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Holocaust Matching Test
Terms in this set (24)
The 26 nations, led by the United States (FDR), Great Britain (Winston Churchill), and the Soviet Union, who united to oppose the Axis Powers -- Germany (Hitler), Italy (Mussolini), Japan (Emperor Hirohito), and their allies, in the Second World War.
Nazi term for Germany and the Nazi-occupied territories in Europe from 1933-1945. Nazi propaganda stated that there would be a Nazi dominated 1000 year Reich that would control the world.
National Socialist German Workers' Party
The Nazi Party, a right wing, anti-Semitic, nationalist party led by Adolf Hitler from 1921-1945.
A central myth of the Nazi ideology was the belief in Aryan racial superiority. The ideal Aryan physical qualities were light eyes, light skin complexion and light hair color and considered of "pure" German background.
A hooked cross that became the official symbol of the Nazi Party. Originally an ancient religious symbol, the swastika is still used by neo-Nazi groups.
Hitler's black-shirted, elite guards. They also ran the concentration and death camps.
The Secret Police of the Third Reich, which used terror and torture to eliminate political opposition to Germany. The Gestapo also orchestrated the arrest and deportation of Jews.
A form of prejudice focused on hatred towards people with Jewish lineage or beliefs.
The state-sponsored pogrom unleashed by the Nazis onto the Jewish communities in Germany and Austria on November 9th and 10th, 1938, that included the vandalism and burning of Jewish shops. Ten thousand Jewish man and boys were arrested and sent to concentration camps.
Information, ideas, or rumors deliberately spread widely to help or harm a person, group, movement, institution, nation, etc.. Hitler and his leaders used propaganda to spread pro-Nazi messages as well as anti-Semitic messages.
The process of stripping a person or people of the qualities that make them human, usually for the purpose of degrading them.
Racial laws, passed in the fall of 1935 in Germany, which stripped Jews of their political and civil rights by making them non-citizens. As the Nazi armies advanced in Europe, racial laws were instituted in the occupied countries. Anne Frank describes in her diary the effect these laws had on her life in Holland.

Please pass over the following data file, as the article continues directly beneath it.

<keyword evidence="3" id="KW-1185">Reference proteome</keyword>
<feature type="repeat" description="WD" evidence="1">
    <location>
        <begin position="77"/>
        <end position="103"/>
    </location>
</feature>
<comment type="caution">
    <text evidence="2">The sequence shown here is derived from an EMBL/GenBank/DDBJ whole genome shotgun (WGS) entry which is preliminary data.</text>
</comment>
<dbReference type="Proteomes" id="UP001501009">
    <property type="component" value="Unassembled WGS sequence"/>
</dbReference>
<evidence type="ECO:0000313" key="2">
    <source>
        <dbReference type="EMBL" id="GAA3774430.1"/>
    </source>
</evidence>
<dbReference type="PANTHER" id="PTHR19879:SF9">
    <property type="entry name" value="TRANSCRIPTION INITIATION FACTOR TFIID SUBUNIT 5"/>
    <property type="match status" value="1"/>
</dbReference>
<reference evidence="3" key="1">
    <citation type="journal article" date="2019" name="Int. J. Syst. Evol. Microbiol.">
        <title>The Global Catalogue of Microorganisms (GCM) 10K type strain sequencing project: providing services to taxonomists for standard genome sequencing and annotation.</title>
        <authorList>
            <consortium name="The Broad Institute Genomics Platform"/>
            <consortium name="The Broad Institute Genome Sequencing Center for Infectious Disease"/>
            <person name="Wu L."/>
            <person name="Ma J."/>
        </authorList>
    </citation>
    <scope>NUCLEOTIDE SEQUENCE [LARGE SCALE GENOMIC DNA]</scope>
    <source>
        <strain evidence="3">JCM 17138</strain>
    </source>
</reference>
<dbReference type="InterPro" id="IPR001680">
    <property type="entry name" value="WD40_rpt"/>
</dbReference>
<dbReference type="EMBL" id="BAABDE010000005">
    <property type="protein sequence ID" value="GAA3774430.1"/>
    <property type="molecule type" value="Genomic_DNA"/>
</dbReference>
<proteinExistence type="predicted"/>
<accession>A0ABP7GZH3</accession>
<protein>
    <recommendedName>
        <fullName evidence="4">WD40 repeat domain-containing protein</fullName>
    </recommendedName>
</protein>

A "portion of a city in which members of a minority group live especially because of social, legal, or economic pressure." The term came into widespread use in occupied Europe 1939-1944 where the Jews were required to live prior to their transportation to concentration and death camps.
An intentional, systematic murder of people in a targeted group based on religion, race, etc.
A place where large numbers of people, usually as political prisoners, are kept in a small area with limited facilities (shelter, bathrooms), sometimes to provide forced labor and sometimes to await execution.
From the term 'total burnt offering'. The systematic, state-directed, genocide of six million Jews, as well as the murder of five million other civilians, including Slavs, gypsies, and others, during World War II. Shoah is another term that is used to refer to the killing of the six million Jews by the Nazis.
The substitution of a mild, indirect, or vague expression for one thought to be offensive, harsh, or blunt. Hitler's regime often used euphemisms to hide his horrible plans.
A Nazi euphemism for their plan to annihilate the Jews.
Forced Labor Camps
Simplified detention facilities where inmates are forced to engage in punitive or punishing labor.
Meaning "roll-call area," an appelplatz was a place in concentration camps where prisoners stood for roll call.
A block leader in a concentration camp. A block leader was in charge of a concentration camp barrack, and made sure that all of the prisoners stayed in line.
A term used for certain prisoners who worked inside Nazi concentration camps during World War II in various lower administrative positions. They were often convicts who were offered this work in exchange for a reduced sentence.
As the Nazis perfected assembly line killing, they constructed death camps to be able to kill large numbers of people more efficiently.
The largest of the Nazi death camps which was located in southwestern Poland near the city of Krakow. Over one million Jews, as well as Poles and others, were murdered there. Tens of thousands were put to work as slave laborers for nearby industrial complexes. Also, Auschwitz 11 of Monowitx, was a huge slave labor complex where workers services the company, I.G. Farben, in the manufacture of Bunda, a synthetic rubber. All the inhabitants of the Secret Annex were sent from Westerbork to Auschwitz in September 1944.
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